Administration, GOP Hold Fast to Tax Positions
The White House and Congressional Republicans continued their rhetorical standoff Sunday as top officials dug in on their established policy positions and shrugged their shoulders at the idea of letting tax cuts expire Jan. 1.
Treasury Secretary Timothy F. Geithner, who granted interviews to five news programs, and Speaker John A. Boehner, R-Ohio, who spoke with Fox News, acknowledged that negotiations have reached an impasse and that going over the fiscal cliff of expiring tax breaks and scheduled discretionary spending cuts is possible.
Lawmakers have about three weeks before they intend to gavel the 112th Congress to a close and 29 days until the cuts are slated to begin.
“They’ve got to tell us what they’re willing to do on rates and revenues. That’s going to be very hard for Republicans, and we understand that, but there’s no way through this without that,” Geithner told “Fox News Sunday.” “And they have to tell us on the spending side, if they want to go beyond where we are, they have to tell us what makes sense to them. What we can’t do … is try to figure out what works for them.”
“There’s a huge amount at stake,” Geithner told ABC News. “There’s just no reason why 98 percent of Americans have to see their taxes go up because some members of Congress on the Republican side want to block tax rate increases for the wealthiest 2 percent of Americans,” he continued, before adding that the combination of tax increases and spending cuts “would be very damaging to everyday Americans, but there’s no reason it has to happen.”
Geithner met with top congressional leaders in four closed-door sessions Thursday on Capitol Hill to make a provisional offer to key players on behalf of the White House. The meetings occurred just one day before President Barack Obama traveled to Pennsylvania to frame the current debate in a way Geithner tried to reinforce Sunday — that if negotiators go over the fiscal cliff, it will be because the GOP was unwilling to approve tax cut extensions for 98 percent of Americans without ensuring that rates on families with incomes of more than $250,000 also remain unchanged.
Geithner’s offer, made Thursday and discussed further Sunday, was a framework that included $1.6 trillion in revenue, raising the estate tax to 2009 levels, increased spending on a multihundred billion dollar stimulus, beginning with $50 billion in 2013 and a permanent change in how the debt limit is increased that would make it easier for the president to extend the government’s borrowing capacity without congressional approval.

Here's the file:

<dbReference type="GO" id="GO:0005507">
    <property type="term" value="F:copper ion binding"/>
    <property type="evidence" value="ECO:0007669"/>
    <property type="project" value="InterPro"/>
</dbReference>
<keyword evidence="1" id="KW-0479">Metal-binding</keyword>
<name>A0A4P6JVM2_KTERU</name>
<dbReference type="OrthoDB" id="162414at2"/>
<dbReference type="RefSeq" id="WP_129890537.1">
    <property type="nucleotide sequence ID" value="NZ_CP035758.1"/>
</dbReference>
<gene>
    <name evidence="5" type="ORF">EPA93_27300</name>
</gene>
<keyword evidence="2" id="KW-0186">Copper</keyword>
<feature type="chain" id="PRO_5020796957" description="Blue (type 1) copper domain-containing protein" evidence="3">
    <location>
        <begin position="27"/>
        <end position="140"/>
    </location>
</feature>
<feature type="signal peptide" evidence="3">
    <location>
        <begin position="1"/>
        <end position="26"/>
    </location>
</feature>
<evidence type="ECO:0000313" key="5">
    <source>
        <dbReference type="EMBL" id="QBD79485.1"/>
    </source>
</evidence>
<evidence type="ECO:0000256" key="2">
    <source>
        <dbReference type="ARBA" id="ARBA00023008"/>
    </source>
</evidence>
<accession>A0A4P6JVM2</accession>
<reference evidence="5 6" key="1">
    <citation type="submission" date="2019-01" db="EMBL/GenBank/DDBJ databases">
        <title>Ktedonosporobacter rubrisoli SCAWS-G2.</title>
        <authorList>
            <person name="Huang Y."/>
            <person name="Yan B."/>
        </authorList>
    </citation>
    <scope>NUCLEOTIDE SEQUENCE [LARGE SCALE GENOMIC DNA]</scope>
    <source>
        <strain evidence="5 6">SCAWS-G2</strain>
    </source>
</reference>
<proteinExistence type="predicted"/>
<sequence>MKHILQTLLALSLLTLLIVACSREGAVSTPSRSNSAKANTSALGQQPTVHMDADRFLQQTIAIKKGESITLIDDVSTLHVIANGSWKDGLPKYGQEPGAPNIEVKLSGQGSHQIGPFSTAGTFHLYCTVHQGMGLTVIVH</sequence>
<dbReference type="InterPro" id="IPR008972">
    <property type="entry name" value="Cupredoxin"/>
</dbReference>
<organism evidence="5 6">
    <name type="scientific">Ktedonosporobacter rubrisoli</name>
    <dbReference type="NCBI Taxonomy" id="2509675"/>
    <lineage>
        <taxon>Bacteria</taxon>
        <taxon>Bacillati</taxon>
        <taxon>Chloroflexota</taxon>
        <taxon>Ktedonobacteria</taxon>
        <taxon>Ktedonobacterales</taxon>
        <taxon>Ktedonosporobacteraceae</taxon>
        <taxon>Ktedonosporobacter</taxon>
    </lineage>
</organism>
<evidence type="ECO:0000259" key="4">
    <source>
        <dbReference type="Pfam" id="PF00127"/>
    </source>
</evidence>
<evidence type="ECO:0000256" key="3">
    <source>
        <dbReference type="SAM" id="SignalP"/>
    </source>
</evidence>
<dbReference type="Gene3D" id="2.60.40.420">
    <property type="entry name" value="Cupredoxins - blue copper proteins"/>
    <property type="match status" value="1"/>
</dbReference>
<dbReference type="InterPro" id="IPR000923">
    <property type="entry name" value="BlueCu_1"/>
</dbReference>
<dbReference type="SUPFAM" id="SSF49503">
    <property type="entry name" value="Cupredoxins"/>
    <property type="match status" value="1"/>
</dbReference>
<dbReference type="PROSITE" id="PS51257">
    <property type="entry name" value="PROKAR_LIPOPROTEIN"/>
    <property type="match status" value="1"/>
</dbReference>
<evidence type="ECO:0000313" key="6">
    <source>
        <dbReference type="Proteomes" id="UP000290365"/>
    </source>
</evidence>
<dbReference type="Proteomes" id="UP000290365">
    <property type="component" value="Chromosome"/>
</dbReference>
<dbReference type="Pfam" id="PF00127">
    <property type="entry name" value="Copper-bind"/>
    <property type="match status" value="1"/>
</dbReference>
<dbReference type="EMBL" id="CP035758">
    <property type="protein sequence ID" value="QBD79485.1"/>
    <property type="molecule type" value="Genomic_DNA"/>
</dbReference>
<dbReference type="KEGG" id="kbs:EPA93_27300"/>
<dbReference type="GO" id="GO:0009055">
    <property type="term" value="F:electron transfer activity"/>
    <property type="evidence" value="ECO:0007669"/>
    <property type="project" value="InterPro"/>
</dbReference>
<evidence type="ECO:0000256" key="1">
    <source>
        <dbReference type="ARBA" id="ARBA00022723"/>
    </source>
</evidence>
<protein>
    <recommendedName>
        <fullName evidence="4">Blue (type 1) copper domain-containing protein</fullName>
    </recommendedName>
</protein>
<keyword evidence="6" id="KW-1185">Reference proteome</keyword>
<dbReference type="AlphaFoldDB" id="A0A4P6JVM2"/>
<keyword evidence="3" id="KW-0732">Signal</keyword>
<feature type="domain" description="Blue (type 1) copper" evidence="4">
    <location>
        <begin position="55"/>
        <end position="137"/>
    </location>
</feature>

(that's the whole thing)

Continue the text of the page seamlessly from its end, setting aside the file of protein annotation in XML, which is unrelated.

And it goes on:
Boehner offered the Republican rebuttal to the White House media blitz, with Fox News reporting that his office reached out to them after Geithner was announced as a guest on all the major Sunday shows.
“The president and the White House have had three weeks, and this is the best we’ve got?” Boehner told “Fox News Sunday.” “Right now, I would say we’re nowhere. Period.”
The speaker was especially incredulous about changes in the practice of raising the debt ceiling.
“[It’s] silliness. Congress is never going to give up this power,” Boehner said, emphasizing the debt limit’s political value as a tool to force spending cuts. “It’s the only way to leverage the political process to create more change than it would if left alone.”
Boehner dismissed the Obama administration’s opening position, claiming the offer that was made this week included more stimulus spending than cuts. Though $1.2 trillion of discretionary spending cuts — half from domestic programs and half from military — are set to kick in at the beginning of 2013, Republicans especially are pushing for changes in the composition of the cuts.
“The president’s idea of a negotiation is ‘roll over and do what I ask,’” Boehner said.
When asked whether he would be willing to go over the cliff, Boehner did not offer a direct response.
“I’m determined to solve our debt problem. We have a spending problem, and it is going to be dealt with,” Boehner said. “We’re going to deal with America’s debt problem.”
The last in-person meeting between Obama and congressional leaders was Nov. 16. Officials had tentatively planned a meeting last week, but White House and Hill officials agreed that not enough progress was made to justify another high-level meeting. Staff work was minimal over the weekend but is expected to continue next week.
Other voices are continuing to weigh in on the debate, hoping to influence one or both sides.
“They’ve just been informed there’s no real reform in this budget at all,” Republican tax lobbyist Grover Norquist said on NBC’s “Meet the Press.”